We identified only two studies that specifically evaluated sociodemographic disparities at the end of life (EOL) in advanced lung cancer. Both were large, retrospective cohort studies utilizing the SEER-Medicare database, both concluding data collection in 2013 and assessing a total of 106,440 patients. Chen et al. (48) evaluated the care utilized by various racial and ethnic groups with lung cancer at the EOL and the associated costs. They found higher EOL costs for all minority racial and ethnic groups, with OR of 1.27 for Black, 1.21 for Hispanic, and 1.36 for Asian patients. This was partly driven by higher hospital admission rates in the final month of life, with OR for hospitalization at 1.22 for Black, 1.18 for Hispanic, and 1.47 for Asian patients. ICU admission was also higher for racial and ethnic minorities, with Black patients having 1.09 times the odds, Asians 1.30, and Hispanic patients 1.42 compared with NHW. Hospice enrollment was correspondingly lower in Black (OR 0.81) and Asian patients (OR 0.62). Saphire et al. (52) evaluated the patterns of receipt of symptomatic medications at the EOL. They found that all minority racial and ethnic groups were less likely to receive medications for symptom control, with Black patients receiving medications for dyspnea at 0.80 times the rate of NHW, aRR 0.79 for pain medication, and aRR 0.57 for medications for emotional distress. Similar trends were seen in Hispanic (aRR 0.73 for dyspnea, 0.74 for pain, 0.62 for emotional distress) and Asian patients (aRR 0.73 for dyspnea, 0.57 for pain, and 0.51 for emotional distress). Previous studies outside of the EOL setting have also shown that minority patients, particularly Black Americans, are less likely to be prescribed pain medications while receiving cancer treatment, an issue that has been reported for over 20 years (70-72). Other interesting patterns emerged, as patients from high poverty regions were more likely to get medications for pain (aRR 1.21) but less likely for emotional distress (aRR 0.80). Dual Medicaid and Medicare enrollees had increased likelihood to receive all symptomatic medications (aRR 1.24 for dyspnea, 1.46 for pain, 1.23 for emotional distress). While the data are limited to SEER-Medicare reporting sites, they are of high quality, with large sample sizes, and rigorous methodology to claims analysis.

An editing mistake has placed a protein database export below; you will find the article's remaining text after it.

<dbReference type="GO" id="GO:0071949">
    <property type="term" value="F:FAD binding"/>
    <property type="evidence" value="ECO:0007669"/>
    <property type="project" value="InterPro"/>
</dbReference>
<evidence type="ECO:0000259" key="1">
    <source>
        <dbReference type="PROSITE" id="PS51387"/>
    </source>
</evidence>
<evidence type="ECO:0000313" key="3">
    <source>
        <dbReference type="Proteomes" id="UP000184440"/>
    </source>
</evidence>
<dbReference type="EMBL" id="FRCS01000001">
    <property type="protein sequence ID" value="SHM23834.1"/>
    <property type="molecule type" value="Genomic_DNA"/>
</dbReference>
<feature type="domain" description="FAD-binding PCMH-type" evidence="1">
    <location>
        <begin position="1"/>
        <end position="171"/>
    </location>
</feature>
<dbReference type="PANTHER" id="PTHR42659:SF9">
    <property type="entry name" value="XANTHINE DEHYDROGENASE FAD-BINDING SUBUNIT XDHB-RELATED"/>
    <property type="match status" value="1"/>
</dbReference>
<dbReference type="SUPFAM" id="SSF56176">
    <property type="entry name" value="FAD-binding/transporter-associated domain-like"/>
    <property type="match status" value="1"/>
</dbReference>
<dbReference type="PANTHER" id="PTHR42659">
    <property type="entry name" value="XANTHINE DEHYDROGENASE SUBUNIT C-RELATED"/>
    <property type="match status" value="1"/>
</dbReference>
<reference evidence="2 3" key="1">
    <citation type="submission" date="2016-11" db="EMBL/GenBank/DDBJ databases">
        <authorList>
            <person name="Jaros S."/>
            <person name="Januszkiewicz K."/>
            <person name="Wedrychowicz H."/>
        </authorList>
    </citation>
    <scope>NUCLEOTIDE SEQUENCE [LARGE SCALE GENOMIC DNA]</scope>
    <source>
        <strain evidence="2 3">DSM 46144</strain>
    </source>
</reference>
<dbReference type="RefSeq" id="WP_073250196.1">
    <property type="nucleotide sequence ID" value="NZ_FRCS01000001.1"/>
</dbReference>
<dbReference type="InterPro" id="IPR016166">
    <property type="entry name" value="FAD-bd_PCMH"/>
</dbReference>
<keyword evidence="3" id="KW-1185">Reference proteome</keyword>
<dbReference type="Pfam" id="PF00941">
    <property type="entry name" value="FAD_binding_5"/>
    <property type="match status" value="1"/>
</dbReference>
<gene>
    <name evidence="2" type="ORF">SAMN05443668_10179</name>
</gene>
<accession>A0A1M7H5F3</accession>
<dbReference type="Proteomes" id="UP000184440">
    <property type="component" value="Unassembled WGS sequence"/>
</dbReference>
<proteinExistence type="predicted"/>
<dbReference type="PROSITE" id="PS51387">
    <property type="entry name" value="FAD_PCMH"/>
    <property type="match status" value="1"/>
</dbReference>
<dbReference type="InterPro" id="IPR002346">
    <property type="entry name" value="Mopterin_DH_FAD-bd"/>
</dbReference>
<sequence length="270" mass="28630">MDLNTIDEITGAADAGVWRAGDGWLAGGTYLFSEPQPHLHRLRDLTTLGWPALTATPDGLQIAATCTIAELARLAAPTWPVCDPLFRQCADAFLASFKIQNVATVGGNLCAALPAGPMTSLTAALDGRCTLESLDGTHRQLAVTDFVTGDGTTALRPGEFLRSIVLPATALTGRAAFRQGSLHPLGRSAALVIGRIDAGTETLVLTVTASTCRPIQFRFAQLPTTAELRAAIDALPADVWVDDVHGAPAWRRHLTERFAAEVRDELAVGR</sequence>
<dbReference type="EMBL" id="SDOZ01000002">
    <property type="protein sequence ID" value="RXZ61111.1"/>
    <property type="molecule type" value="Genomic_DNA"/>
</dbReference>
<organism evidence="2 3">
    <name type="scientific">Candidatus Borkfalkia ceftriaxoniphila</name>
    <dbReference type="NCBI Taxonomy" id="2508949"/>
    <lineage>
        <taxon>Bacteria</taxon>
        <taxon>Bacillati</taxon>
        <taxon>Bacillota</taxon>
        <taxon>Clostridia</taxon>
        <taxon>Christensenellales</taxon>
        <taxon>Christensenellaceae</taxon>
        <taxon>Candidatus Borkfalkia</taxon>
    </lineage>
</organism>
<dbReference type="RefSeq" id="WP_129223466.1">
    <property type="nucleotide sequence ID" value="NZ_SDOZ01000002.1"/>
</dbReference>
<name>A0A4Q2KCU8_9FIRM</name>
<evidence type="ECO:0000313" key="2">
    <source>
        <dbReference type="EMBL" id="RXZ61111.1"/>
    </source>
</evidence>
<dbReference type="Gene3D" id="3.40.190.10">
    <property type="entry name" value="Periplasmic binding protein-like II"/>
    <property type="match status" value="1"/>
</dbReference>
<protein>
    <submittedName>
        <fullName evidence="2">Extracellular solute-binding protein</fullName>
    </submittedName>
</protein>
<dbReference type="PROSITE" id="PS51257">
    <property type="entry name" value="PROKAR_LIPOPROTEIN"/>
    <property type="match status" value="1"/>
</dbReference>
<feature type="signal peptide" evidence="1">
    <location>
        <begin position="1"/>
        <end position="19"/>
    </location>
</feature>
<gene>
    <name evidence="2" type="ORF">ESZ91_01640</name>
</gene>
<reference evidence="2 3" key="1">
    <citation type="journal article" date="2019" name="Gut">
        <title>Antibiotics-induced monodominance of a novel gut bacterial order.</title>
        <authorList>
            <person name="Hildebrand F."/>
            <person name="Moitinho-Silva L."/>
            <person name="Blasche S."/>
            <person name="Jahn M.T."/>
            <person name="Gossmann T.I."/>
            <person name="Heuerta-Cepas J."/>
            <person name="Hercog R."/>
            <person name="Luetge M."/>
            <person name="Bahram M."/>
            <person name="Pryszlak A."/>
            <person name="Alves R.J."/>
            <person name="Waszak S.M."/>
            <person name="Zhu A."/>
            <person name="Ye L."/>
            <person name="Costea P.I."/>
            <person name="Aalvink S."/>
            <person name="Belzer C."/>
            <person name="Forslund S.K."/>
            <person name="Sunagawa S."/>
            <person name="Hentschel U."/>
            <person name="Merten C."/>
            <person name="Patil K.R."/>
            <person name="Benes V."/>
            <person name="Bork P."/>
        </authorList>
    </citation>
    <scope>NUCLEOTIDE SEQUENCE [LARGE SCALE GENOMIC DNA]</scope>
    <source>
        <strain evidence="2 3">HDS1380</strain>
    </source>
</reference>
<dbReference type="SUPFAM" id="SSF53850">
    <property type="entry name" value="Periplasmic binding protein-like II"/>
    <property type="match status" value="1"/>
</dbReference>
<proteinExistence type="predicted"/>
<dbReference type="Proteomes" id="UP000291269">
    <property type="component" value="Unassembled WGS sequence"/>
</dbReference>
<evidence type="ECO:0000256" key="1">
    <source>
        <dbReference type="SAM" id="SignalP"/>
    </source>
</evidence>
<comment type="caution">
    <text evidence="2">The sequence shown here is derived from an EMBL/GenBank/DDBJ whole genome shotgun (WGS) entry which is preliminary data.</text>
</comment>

The findings of these two studies are congruent with previous observations in patients with metastatic lung cancer. They highlight several concerning trends in EOL care by socioeconomic status and racial/ethnic background. It is possible that the more aggressive care at the EOL is partially driven by cultural perceptions and religious beliefs around sickness and death in those communities, and may well be consistent with patients’ and family wishes (73). In the case of Hispanic patients, language barriers remain a significant obstacle for care at the EOL. Utilization of interpreters and incorporation of Hispanic/Latinx healthcare providers into hospice care could potentially improve current practices (74).